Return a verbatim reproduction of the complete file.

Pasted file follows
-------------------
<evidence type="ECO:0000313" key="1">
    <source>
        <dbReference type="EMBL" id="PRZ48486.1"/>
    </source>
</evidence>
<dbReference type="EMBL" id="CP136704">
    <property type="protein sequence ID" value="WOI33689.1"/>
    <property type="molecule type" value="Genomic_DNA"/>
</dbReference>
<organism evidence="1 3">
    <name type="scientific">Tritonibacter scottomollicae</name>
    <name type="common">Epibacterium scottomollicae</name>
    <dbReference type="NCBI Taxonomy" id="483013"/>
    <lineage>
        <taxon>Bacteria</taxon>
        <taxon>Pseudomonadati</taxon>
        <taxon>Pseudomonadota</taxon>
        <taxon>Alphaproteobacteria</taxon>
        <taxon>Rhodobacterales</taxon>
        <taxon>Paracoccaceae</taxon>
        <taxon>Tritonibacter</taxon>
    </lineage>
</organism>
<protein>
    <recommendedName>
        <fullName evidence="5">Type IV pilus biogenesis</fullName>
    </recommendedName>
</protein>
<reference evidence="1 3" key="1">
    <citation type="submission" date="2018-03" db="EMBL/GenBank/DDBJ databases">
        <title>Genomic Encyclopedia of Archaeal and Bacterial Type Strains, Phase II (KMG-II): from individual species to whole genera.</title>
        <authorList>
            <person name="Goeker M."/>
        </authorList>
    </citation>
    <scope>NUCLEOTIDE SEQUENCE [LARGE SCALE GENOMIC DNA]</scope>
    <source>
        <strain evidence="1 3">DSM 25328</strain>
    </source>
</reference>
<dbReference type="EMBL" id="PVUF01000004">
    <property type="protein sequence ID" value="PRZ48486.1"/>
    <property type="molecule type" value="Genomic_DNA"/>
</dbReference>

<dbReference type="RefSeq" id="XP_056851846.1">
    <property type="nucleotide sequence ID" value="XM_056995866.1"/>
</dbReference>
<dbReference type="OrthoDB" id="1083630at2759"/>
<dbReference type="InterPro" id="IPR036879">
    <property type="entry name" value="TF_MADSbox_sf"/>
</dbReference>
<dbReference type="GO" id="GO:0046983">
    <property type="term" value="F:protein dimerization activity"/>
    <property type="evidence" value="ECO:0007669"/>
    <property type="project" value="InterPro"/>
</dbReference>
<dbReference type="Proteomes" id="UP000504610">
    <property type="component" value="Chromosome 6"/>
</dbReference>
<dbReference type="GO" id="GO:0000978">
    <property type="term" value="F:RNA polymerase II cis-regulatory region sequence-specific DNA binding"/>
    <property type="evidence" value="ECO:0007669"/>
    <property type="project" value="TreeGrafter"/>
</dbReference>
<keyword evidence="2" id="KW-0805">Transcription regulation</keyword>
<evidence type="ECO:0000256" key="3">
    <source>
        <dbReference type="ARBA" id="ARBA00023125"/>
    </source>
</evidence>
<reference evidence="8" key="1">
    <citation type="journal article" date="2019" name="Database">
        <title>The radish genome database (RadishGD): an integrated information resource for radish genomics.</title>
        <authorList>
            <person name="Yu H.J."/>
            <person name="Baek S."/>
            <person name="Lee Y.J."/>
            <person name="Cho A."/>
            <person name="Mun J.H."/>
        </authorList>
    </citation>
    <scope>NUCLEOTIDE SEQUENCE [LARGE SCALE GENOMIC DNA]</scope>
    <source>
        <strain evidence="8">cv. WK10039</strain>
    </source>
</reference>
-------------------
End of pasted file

<evidence type="ECO:0000313" key="1">
    <source>
        <dbReference type="EMBL" id="PRZ48486.1"/>
    </source>
</evidence>
<dbReference type="EMBL" id="CP136704">
    <property type="protein sequence ID" value="WOI33689.1"/>
    <property type="molecule type" value="Genomic_DNA"/>
</dbReference>
<organism evidence="1 3">
    <name type="scientific">Tritonibacter scottomollicae</name>
    <name type="common">Epibacterium scottomollicae</name>
    <dbReference type="NCBI Taxonomy" id="483013"/>
    <lineage>
        <taxon>Bacteria</taxon>
        <taxon>Pseudomonadati</taxon>
        <taxon>Pseudomonadota</taxon>
        <taxon>Alphaproteobacteria</taxon>
        <taxon>Rhodobacterales</taxon>
        <taxon>Paracoccaceae</taxon>
        <taxon>Tritonibacter</taxon>
    </lineage>
</organism>
<protein>
    <recommendedName>
        <fullName evidence="5">Type IV pilus biogenesis</fullName>
    </recommendedName>
</protein>
<reference evidence="1 3" key="1">
    <citation type="submission" date="2018-03" db="EMBL/GenBank/DDBJ databases">
        <title>Genomic Encyclopedia of Archaeal and Bacterial Type Strains, Phase II (KMG-II): from individual species to whole genera.</title>
        <authorList>
            <person name="Goeker M."/>
        </authorList>
    </citation>
    <scope>NUCLEOTIDE SEQUENCE [LARGE SCALE GENOMIC DNA]</scope>
    <source>
        <strain evidence="1 3">DSM 25328</strain>
    </source>
</reference>
<dbReference type="EMBL" id="PVUF01000004">
    <property type="protein sequence ID" value="PRZ48486.1"/>
    <property type="molecule type" value="Genomic_DNA"/>
</dbReference>

<dbReference type="RefSeq" id="XP_056851846.1">
    <property type="nucleotide sequence ID" value="XM_056995866.1"/>
</dbReference>
<dbReference type="OrthoDB" id="1083630at2759"/>
<dbReference type="InterPro" id="IPR036879">
    <property type="entry name" value="TF_MADSbox_sf"/>
</dbReference>
<dbReference type="GO" id="GO:0046983">
    <property type="term" value="F:protein dimerization activity"/>
    <property type="evidence" value="ECO:0007669"/>
    <property type="project" value="InterPro"/>
</dbReference>
<dbReference type="Proteomes" id="UP000504610">
    <property type="component" value="Chromosome 6"/>
</dbReference>
<dbReference type="GO" id="GO:0000978">
    <property type="term" value="F:RNA polymerase II cis-regulatory region sequence-specific DNA binding"/>
    <property type="evidence" value="ECO:0007669"/>
    <property type="project" value="TreeGrafter"/>
</dbReference>
<keyword evidence="2" id="KW-0805">Transcription regulation</keyword>
<evidence type="ECO:0000256" key="3">
    <source>
        <dbReference type="ARBA" id="ARBA00023125"/>
    </source>
</evidence>
<reference evidence="8" key="1">
    <citation type="journal article" date="2019" name="Database">
        <title>The radish genome database (RadishGD): an integrated information resource for radish genomics.</title>
        <authorList>
            <person name="Yu H.J."/>
            <person name="Baek S."/>
            <person name="Lee Y.J."/>
            <person name="Cho A."/>
            <person name="Mun J.H."/>
        </authorList>
    </citation>
    <scope>NUCLEOTIDE SEQUENCE [LARGE SCALE GENOMIC DNA]</scope>
    <source>
        <strain evidence="8">cv. WK10039</strain>
    </source>
</reference>